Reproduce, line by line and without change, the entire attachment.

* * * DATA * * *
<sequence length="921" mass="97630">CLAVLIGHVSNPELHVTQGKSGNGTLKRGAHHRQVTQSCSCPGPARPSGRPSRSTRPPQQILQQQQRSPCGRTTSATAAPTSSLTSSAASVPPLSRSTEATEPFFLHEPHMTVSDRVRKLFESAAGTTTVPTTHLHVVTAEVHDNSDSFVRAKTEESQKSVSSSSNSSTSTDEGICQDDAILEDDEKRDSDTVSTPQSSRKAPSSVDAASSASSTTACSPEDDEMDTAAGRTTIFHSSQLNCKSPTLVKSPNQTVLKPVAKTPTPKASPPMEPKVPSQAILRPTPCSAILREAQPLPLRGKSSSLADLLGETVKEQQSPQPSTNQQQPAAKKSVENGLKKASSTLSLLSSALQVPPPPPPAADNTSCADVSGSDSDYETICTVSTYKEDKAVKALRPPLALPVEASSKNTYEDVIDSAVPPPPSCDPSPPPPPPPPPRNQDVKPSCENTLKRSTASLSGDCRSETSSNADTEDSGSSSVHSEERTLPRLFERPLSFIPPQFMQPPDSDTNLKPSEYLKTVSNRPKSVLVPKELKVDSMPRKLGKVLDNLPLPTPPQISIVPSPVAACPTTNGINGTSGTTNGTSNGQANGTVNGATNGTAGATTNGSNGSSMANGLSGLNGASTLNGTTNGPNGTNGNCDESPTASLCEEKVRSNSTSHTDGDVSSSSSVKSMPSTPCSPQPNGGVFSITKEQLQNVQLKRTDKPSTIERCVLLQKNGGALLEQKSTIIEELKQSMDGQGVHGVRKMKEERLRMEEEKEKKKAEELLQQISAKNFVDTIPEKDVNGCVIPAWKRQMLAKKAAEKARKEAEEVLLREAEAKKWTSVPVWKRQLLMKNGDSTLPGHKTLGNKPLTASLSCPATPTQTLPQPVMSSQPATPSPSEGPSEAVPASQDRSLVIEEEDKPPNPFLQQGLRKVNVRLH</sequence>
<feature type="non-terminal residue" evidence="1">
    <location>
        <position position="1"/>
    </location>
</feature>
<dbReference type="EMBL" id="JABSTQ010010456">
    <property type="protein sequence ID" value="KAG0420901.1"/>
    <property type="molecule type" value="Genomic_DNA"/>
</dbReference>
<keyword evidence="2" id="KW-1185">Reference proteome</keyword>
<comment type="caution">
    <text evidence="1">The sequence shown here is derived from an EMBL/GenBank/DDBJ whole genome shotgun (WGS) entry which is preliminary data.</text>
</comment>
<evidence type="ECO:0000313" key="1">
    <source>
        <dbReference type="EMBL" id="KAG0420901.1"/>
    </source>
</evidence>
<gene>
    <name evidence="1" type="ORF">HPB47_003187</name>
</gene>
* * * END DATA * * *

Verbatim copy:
<sequence length="921" mass="97630">CLAVLIGHVSNPELHVTQGKSGNGTLKRGAHHRQVTQSCSCPGPARPSGRPSRSTRPPQQILQQQQRSPCGRTTSATAAPTSSLTSSAASVPPLSRSTEATEPFFLHEPHMTVSDRVRKLFESAAGTTTVPTTHLHVVTAEVHDNSDSFVRAKTEESQKSVSSSSNSSTSTDEGICQDDAILEDDEKRDSDTVSTPQSSRKAPSSVDAASSASSTTACSPEDDEMDTAAGRTTIFHSSQLNCKSPTLVKSPNQTVLKPVAKTPTPKASPPMEPKVPSQAILRPTPCSAILREAQPLPLRGKSSSLADLLGETVKEQQSPQPSTNQQQPAAKKSVENGLKKASSTLSLLSSALQVPPPPPPAADNTSCADVSGSDSDYETICTVSTYKEDKAVKALRPPLALPVEASSKNTYEDVIDSAVPPPPSCDPSPPPPPPPPPRNQDVKPSCENTLKRSTASLSGDCRSETSSNADTEDSGSSSVHSEERTLPRLFERPLSFIPPQFMQPPDSDTNLKPSEYLKTVSNRPKSVLVPKELKVDSMPRKLGKVLDNLPLPTPPQISIVPSPVAACPTTNGINGTSGTTNGTSNGQANGTVNGATNGTAGATTNGSNGSSMANGLSGLNGASTLNGTTNGPNGTNGNCDESPTASLCEEKVRSNSTSHTDGDVSSSSSVKSMPSTPCSPQPNGGVFSITKEQLQNVQLKRTDKPSTIERCVLLQKNGGALLEQKSTIIEELKQSMDGQGVHGVRKMKEERLRMEEEKEKKKAEELLQQISAKNFVDTIPEKDVNGCVIPAWKRQMLAKKAAEKARKEAEEVLLREAEAKKWTSVPVWKRQLLMKNGDSTLPGHKTLGNKPLTASLSCPATPTQTLPQPVMSSQPATPSPSEGPSEAVPASQDRSLVIEEEDKPPNPFLQQGLRKVNVRLH</sequence>
<feature type="non-terminal residue" evidence="1">
    <location>
        <position position="1"/>
    </location>
</feature>
<dbReference type="EMBL" id="JABSTQ010010456">
    <property type="protein sequence ID" value="KAG0420901.1"/>
    <property type="molecule type" value="Genomic_DNA"/>
</dbReference>
<keyword evidence="2" id="KW-1185">Reference proteome</keyword>
<comment type="caution">
    <text evidence="1">The sequence shown here is derived from an EMBL/GenBank/DDBJ whole genome shotgun (WGS) entry which is preliminary data.</text>
</comment>
<evidence type="ECO:0000313" key="1">
    <source>
        <dbReference type="EMBL" id="KAG0420901.1"/>
    </source>
</evidence>
<gene>
    <name evidence="1" type="ORF">HPB47_003187</name>
</gene>